Care needed for ride-sharing rules

Daily Editorial Board

Lawmakers and insurance companies are nearing an agreement with ride-sharing companies to make their services safer without driving them out of business.
 
Early last month, Minnesota legislators seemed poised to give the state the strictest regulations in the nation on services like Lyft and Uber. It would have required $1 million worth of coverage for drivers before they could begin to work.
 
“A vote in support of this bill is a vote to have Uber no longer operate in Minnesota,” a spokesman for the ride-sharing service said at a House committee meeting for the old proposal.
 
Thankfully, a national agreement between top insurance companies and ride-sharing services helped Minnesota lawmakers realize their initial proposal was too hastily designed.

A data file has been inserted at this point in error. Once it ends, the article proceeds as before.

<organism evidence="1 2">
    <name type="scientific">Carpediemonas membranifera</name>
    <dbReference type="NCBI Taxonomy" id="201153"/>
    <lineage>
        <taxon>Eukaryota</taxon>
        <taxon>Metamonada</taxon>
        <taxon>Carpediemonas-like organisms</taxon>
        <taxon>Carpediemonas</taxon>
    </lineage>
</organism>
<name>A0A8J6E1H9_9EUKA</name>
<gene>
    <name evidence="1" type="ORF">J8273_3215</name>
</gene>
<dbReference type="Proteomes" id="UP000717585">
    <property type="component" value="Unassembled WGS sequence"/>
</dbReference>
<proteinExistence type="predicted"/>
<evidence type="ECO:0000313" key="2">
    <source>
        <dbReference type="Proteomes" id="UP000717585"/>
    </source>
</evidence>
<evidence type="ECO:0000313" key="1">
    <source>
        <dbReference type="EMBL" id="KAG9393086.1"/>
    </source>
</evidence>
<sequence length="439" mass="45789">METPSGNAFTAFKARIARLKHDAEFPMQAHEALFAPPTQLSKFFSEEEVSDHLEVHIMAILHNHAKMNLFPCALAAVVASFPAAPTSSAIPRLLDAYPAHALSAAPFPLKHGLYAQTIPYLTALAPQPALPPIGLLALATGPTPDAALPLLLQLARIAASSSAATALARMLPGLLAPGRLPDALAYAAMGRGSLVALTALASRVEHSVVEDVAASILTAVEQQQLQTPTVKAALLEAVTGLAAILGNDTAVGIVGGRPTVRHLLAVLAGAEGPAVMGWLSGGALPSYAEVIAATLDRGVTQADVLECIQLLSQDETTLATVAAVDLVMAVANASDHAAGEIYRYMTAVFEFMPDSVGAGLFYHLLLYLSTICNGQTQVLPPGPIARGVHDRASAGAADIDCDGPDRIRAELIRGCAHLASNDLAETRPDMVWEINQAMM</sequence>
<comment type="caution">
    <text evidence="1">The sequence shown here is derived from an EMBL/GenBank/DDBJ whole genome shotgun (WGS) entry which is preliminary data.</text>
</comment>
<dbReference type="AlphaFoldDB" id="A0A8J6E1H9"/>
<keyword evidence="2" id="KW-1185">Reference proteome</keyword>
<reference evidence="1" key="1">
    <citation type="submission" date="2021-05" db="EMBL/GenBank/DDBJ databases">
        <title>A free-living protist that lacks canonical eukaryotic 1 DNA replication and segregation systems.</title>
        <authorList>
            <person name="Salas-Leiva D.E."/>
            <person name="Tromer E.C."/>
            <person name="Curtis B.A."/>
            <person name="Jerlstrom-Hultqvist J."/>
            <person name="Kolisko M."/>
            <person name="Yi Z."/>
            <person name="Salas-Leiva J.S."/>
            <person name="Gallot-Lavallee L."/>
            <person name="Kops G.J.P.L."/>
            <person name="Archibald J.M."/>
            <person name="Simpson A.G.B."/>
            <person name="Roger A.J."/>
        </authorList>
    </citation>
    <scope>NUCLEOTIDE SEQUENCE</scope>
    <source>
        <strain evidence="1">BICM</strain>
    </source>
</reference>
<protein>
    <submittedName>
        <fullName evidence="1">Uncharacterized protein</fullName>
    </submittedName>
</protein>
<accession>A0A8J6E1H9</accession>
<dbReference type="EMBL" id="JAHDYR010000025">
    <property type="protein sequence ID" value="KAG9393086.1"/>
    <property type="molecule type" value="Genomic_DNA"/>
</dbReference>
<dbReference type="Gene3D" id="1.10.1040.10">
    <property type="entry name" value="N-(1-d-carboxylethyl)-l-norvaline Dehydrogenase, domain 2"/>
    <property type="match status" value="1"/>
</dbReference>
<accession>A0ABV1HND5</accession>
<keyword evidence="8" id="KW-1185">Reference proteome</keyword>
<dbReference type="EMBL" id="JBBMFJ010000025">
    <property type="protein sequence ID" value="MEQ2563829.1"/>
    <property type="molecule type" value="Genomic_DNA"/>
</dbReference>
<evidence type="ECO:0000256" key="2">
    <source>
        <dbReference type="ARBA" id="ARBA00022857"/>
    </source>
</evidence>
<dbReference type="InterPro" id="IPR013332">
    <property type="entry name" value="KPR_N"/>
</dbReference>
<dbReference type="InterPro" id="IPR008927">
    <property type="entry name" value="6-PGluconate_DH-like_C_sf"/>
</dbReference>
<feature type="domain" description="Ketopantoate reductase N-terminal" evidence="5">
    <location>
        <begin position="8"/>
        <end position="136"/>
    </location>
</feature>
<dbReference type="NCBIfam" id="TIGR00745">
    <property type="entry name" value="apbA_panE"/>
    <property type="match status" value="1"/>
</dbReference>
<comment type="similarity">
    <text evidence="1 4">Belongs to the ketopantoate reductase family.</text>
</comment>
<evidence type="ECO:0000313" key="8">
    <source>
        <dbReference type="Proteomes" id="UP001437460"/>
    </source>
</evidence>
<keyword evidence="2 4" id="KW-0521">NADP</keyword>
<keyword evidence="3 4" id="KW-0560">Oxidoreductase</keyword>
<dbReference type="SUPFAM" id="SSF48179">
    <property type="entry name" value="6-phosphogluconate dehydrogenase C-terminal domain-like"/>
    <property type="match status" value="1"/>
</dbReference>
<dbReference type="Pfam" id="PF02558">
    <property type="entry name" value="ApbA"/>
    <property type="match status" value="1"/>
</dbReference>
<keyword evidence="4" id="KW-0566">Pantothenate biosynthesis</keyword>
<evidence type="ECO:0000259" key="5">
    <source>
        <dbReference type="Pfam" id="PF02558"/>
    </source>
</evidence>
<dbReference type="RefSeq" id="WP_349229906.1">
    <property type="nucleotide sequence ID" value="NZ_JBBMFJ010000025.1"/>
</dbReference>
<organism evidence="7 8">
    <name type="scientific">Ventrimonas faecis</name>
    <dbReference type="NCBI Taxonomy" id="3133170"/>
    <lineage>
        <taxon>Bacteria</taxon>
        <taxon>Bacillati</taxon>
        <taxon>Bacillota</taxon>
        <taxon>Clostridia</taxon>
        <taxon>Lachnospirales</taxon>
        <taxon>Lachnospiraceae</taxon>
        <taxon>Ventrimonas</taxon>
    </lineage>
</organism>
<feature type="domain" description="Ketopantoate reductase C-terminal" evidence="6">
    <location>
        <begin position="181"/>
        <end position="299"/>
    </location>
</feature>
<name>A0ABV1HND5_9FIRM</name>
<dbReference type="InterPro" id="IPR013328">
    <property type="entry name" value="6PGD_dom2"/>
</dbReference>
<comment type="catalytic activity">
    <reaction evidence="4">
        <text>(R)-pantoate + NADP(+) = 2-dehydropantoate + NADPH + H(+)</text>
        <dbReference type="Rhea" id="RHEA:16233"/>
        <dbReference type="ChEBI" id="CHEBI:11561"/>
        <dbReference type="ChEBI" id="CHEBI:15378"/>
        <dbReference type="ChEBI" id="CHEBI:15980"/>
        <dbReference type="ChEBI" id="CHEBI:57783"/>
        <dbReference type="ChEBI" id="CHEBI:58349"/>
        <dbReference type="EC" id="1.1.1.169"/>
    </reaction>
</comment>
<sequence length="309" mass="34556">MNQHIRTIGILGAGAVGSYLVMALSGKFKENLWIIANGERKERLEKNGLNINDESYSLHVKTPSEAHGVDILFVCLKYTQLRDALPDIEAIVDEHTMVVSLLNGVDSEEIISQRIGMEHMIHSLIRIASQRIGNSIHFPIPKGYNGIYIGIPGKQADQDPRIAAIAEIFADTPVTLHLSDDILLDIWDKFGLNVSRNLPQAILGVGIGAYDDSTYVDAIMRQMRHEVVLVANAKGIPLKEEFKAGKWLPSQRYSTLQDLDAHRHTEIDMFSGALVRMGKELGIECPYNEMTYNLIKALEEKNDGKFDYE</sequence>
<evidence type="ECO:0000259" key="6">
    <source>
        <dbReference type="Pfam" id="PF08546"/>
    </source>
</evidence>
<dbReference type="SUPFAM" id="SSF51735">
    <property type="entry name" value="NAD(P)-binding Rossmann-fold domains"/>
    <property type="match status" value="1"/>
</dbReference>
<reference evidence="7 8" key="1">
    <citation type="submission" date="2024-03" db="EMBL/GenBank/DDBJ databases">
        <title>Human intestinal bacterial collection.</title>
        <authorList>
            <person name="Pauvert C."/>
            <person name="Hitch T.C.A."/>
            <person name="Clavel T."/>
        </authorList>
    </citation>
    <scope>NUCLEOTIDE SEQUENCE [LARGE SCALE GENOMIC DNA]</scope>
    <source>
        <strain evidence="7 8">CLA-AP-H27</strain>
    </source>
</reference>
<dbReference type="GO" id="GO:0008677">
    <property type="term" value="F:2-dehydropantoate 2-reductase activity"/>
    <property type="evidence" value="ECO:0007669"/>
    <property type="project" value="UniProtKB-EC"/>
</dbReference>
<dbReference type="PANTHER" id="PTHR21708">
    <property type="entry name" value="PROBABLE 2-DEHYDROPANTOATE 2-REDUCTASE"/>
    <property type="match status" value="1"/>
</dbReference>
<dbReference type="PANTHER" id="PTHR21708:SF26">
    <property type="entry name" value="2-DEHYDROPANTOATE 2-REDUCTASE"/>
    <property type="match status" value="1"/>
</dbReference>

It’s true that ride-sharing companies have had incidents in which their insurance hasn’t been proper. And with peer-to-peer transportation services having inherently less regulation and accountability than publicly subsidized entities like Metro Transit, officials must use caution when legislating around new technology. 
 
For many University of Minnesota students, Lyft or Uber can provide safe rides home that are often quicker and more affordable than taxis. Ride-sharing is an innovative service perfectly tailored to younger demographics. 
 
As with any new technology, lawmakers seem to be imposing too-harsh regulations because of their fear of the unknown. We are pleased that Minnesota legislators kept an open mind throughout the session and have worked toward what seems like a fair compromise for the near future.